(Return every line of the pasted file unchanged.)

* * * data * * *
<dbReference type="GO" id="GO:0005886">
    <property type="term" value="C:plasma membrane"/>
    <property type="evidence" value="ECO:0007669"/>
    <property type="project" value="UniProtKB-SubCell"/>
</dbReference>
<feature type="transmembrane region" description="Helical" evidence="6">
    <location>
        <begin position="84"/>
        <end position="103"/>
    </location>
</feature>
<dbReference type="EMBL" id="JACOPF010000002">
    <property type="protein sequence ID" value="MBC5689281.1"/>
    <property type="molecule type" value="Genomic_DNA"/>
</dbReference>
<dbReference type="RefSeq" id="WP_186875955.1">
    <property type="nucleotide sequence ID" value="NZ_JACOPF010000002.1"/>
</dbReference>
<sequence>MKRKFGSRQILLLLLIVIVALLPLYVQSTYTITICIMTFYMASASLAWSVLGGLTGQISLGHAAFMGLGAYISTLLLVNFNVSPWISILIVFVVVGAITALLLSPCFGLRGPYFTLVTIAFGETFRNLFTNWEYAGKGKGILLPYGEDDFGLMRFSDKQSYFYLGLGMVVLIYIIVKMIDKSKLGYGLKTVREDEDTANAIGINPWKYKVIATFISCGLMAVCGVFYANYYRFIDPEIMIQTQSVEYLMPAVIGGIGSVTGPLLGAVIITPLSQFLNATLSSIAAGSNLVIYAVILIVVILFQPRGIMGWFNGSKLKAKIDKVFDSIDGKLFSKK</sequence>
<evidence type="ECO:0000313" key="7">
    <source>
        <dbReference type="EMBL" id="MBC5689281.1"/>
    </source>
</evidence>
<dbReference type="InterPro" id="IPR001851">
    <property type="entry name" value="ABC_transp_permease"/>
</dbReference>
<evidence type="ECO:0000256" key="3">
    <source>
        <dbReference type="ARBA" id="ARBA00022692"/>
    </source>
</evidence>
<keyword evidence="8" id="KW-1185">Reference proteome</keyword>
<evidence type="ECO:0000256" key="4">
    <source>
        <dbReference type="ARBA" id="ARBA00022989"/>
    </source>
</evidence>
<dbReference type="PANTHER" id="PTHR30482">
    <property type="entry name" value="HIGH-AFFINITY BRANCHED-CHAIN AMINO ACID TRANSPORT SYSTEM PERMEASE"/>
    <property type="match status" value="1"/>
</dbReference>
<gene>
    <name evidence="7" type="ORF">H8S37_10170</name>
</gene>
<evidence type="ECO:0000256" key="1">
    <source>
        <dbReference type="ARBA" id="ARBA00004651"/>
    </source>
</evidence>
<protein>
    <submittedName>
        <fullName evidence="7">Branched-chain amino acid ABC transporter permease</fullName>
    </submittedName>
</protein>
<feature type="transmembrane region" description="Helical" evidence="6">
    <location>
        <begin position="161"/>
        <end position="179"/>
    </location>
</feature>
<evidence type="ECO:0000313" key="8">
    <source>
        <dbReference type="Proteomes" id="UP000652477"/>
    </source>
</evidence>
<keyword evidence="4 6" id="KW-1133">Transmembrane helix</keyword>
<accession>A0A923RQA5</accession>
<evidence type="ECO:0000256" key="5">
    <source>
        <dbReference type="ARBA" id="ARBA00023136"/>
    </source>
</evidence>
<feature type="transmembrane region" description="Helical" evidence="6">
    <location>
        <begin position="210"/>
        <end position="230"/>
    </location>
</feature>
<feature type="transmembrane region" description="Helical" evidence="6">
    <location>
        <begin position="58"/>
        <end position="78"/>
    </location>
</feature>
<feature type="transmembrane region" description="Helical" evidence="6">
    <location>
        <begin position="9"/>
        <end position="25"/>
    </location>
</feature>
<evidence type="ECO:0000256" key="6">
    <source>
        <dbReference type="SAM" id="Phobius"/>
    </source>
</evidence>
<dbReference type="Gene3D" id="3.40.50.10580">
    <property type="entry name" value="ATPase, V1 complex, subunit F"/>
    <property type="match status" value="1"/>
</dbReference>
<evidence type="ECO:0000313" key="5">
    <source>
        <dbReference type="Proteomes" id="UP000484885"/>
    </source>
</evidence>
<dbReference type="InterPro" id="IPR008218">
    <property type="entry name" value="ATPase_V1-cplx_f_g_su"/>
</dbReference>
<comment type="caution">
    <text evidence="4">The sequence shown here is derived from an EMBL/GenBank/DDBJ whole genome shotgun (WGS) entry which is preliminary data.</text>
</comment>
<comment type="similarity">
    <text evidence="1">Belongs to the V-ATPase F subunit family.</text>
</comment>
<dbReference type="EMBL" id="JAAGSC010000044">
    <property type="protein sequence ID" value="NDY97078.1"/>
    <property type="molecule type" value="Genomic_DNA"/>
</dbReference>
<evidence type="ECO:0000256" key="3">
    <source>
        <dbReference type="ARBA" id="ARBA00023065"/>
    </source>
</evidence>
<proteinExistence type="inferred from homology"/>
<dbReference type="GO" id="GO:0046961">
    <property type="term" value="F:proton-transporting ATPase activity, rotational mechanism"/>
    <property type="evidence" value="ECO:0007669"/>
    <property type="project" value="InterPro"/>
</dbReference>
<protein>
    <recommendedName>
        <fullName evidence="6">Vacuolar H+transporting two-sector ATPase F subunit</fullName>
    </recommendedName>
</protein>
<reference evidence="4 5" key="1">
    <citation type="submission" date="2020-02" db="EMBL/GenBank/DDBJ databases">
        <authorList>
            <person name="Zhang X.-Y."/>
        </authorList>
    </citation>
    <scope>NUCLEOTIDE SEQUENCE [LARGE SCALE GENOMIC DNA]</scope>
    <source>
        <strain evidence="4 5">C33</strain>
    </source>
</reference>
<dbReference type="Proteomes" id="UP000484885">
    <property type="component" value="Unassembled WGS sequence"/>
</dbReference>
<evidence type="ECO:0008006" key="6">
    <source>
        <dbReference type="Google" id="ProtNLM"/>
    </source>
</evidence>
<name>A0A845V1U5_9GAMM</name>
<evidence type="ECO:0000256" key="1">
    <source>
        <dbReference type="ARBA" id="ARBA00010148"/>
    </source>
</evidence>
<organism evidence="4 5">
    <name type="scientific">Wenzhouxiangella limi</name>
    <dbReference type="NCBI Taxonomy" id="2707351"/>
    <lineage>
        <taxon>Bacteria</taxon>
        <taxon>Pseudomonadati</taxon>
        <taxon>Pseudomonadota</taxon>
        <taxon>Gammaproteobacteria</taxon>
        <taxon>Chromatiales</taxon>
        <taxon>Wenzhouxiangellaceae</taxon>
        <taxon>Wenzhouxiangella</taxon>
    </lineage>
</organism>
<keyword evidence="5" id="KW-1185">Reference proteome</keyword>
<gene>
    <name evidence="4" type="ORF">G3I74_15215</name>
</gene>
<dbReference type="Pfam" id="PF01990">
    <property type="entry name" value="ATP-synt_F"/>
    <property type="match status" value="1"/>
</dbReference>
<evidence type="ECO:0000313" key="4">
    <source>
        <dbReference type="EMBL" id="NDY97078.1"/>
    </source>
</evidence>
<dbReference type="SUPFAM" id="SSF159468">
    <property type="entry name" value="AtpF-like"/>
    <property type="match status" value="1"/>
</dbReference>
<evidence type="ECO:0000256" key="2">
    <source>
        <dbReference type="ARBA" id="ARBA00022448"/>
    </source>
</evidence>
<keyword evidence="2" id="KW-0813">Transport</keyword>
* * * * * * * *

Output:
<dbReference type="GO" id="GO:0005886">
    <property type="term" value="C:plasma membrane"/>
    <property type="evidence" value="ECO:0007669"/>
    <property type="project" value="UniProtKB-SubCell"/>
</dbReference>
<feature type="transmembrane region" description="Helical" evidence="6">
    <location>
        <begin position="84"/>
        <end position="103"/>
    </location>
</feature>
<dbReference type="EMBL" id="JACOPF010000002">
    <property type="protein sequence ID" value="MBC5689281.1"/>
    <property type="molecule type" value="Genomic_DNA"/>
</dbReference>
<dbReference type="RefSeq" id="WP_186875955.1">
    <property type="nucleotide sequence ID" value="NZ_JACOPF010000002.1"/>
</dbReference>
<sequence>MKRKFGSRQILLLLLIVIVALLPLYVQSTYTITICIMTFYMASASLAWSVLGGLTGQISLGHAAFMGLGAYISTLLLVNFNVSPWISILIVFVVVGAITALLLSPCFGLRGPYFTLVTIAFGETFRNLFTNWEYAGKGKGILLPYGEDDFGLMRFSDKQSYFYLGLGMVVLIYIIVKMIDKSKLGYGLKTVREDEDTANAIGINPWKYKVIATFISCGLMAVCGVFYANYYRFIDPEIMIQTQSVEYLMPAVIGGIGSVTGPLLGAVIITPLSQFLNATLSSIAAGSNLVIYAVILIVVILFQPRGIMGWFNGSKLKAKIDKVFDSIDGKLFSKK</sequence>
<evidence type="ECO:0000313" key="7">
    <source>
        <dbReference type="EMBL" id="MBC5689281.1"/>
    </source>
</evidence>
<dbReference type="InterPro" id="IPR001851">
    <property type="entry name" value="ABC_transp_permease"/>
</dbReference>
<evidence type="ECO:0000256" key="3">
    <source>
        <dbReference type="ARBA" id="ARBA00022692"/>
    </source>
</evidence>
<keyword evidence="8" id="KW-1185">Reference proteome</keyword>
<evidence type="ECO:0000256" key="4">
    <source>
        <dbReference type="ARBA" id="ARBA00022989"/>
    </source>
</evidence>
<dbReference type="PANTHER" id="PTHR30482">
    <property type="entry name" value="HIGH-AFFINITY BRANCHED-CHAIN AMINO ACID TRANSPORT SYSTEM PERMEASE"/>
    <property type="match status" value="1"/>
</dbReference>
<gene>
    <name evidence="7" type="ORF">H8S37_10170</name>
</gene>
<evidence type="ECO:0000256" key="1">
    <source>
        <dbReference type="ARBA" id="ARBA00004651"/>
    </source>
</evidence>
<protein>
    <submittedName>
        <fullName evidence="7">Branched-chain amino acid ABC transporter permease</fullName>
    </submittedName>
</protein>
<feature type="transmembrane region" description="Helical" evidence="6">
    <location>
        <begin position="161"/>
        <end position="179"/>
    </location>
</feature>
<evidence type="ECO:0000313" key="8">
    <source>
        <dbReference type="Proteomes" id="UP000652477"/>
    </source>
</evidence>
<keyword evidence="4 6" id="KW-1133">Transmembrane helix</keyword>
<accession>A0A923RQA5</accession>
<evidence type="ECO:0000256" key="5">
    <source>
        <dbReference type="ARBA" id="ARBA00023136"/>
    </source>
</evidence>
<feature type="transmembrane region" description="Helical" evidence="6">
    <location>
        <begin position="210"/>
        <end position="230"/>
    </location>
</feature>
<feature type="transmembrane region" description="Helical" evidence="6">
    <location>
        <begin position="58"/>
        <end position="78"/>
    </location>
</feature>
<feature type="transmembrane region" description="Helical" evidence="6">
    <location>
        <begin position="9"/>
        <end position="25"/>
    </location>
</feature>
<evidence type="ECO:0000256" key="6">
    <source>
        <dbReference type="SAM" id="Phobius"/>
    </source>
</evidence>
<dbReference type="Gene3D" id="3.40.50.10580">
    <property type="entry name" value="ATPase, V1 complex, subunit F"/>
    <property type="match status" value="1"/>
</dbReference>
<evidence type="ECO:0000313" key="5">
    <source>
        <dbReference type="Proteomes" id="UP000484885"/>
    </source>
</evidence>
<dbReference type="InterPro" id="IPR008218">
    <property type="entry name" value="ATPase_V1-cplx_f_g_su"/>
</dbReference>
<comment type="caution">
    <text evidence="4">The sequence shown here is derived from an EMBL/GenBank/DDBJ whole genome shotgun (WGS) entry which is preliminary data.</text>
</comment>
<comment type="similarity">
    <text evidence="1">Belongs to the V-ATPase F subunit family.</text>
</comment>
<dbReference type="EMBL" id="JAAGSC010000044">
    <property type="protein sequence ID" value="NDY97078.1"/>
    <property type="molecule type" value="Genomic_DNA"/>
</dbReference>
<evidence type="ECO:0000256" key="3">
    <source>
        <dbReference type="ARBA" id="ARBA00023065"/>
    </source>
</evidence>
<proteinExistence type="inferred from homology"/>
<dbReference type="GO" id="GO:0046961">
    <property type="term" value="F:proton-transporting ATPase activity, rotational mechanism"/>
    <property type="evidence" value="ECO:0007669"/>
    <property type="project" value="InterPro"/>
</dbReference>
<protein>
    <recommendedName>
        <fullName evidence="6">Vacuolar H+transporting two-sector ATPase F subunit</fullName>
    </recommendedName>
</protein>
<reference evidence="4 5" key="1">
    <citation type="submission" date="2020-02" db="EMBL/GenBank/DDBJ databases">
        <authorList>
            <person name="Zhang X.-Y."/>
        </authorList>
    </citation>
    <scope>NUCLEOTIDE SEQUENCE [LARGE SCALE GENOMIC DNA]</scope>
    <source>
        <strain evidence="4 5">C33</strain>
    </source>
</reference>
<dbReference type="Proteomes" id="UP000484885">
    <property type="component" value="Unassembled WGS sequence"/>
</dbReference>
<evidence type="ECO:0008006" key="6">
    <source>
        <dbReference type="Google" id="ProtNLM"/>
    </source>
</evidence>
<name>A0A845V1U5_9GAMM</name>
<evidence type="ECO:0000256" key="1">
    <source>
        <dbReference type="ARBA" id="ARBA00010148"/>
    </source>
</evidence>
<organism evidence="4 5">
    <name type="scientific">Wenzhouxiangella limi</name>
    <dbReference type="NCBI Taxonomy" id="2707351"/>
    <lineage>
        <taxon>Bacteria</taxon>
        <taxon>Pseudomonadati</taxon>
        <taxon>Pseudomonadota</taxon>
        <taxon>Gammaproteobacteria</taxon>
        <taxon>Chromatiales</taxon>
        <taxon>Wenzhouxiangellaceae</taxon>
        <taxon>Wenzhouxiangella</taxon>
    </lineage>
</organism>
<keyword evidence="5" id="KW-1185">Reference proteome</keyword>
<gene>
    <name evidence="4" type="ORF">G3I74_15215</name>
</gene>
<dbReference type="Pfam" id="PF01990">
    <property type="entry name" value="ATP-synt_F"/>
    <property type="match status" value="1"/>
</dbReference>
<evidence type="ECO:0000313" key="4">
    <source>
        <dbReference type="EMBL" id="NDY97078.1"/>
    </source>
</evidence>
<dbReference type="SUPFAM" id="SSF159468">
    <property type="entry name" value="AtpF-like"/>
    <property type="match status" value="1"/>
</dbReference>
<evidence type="ECO:0000256" key="2">
    <source>
        <dbReference type="ARBA" id="ARBA00022448"/>
    </source>
</evidence>
<keyword evidence="2" id="KW-0813">Transport</keyword>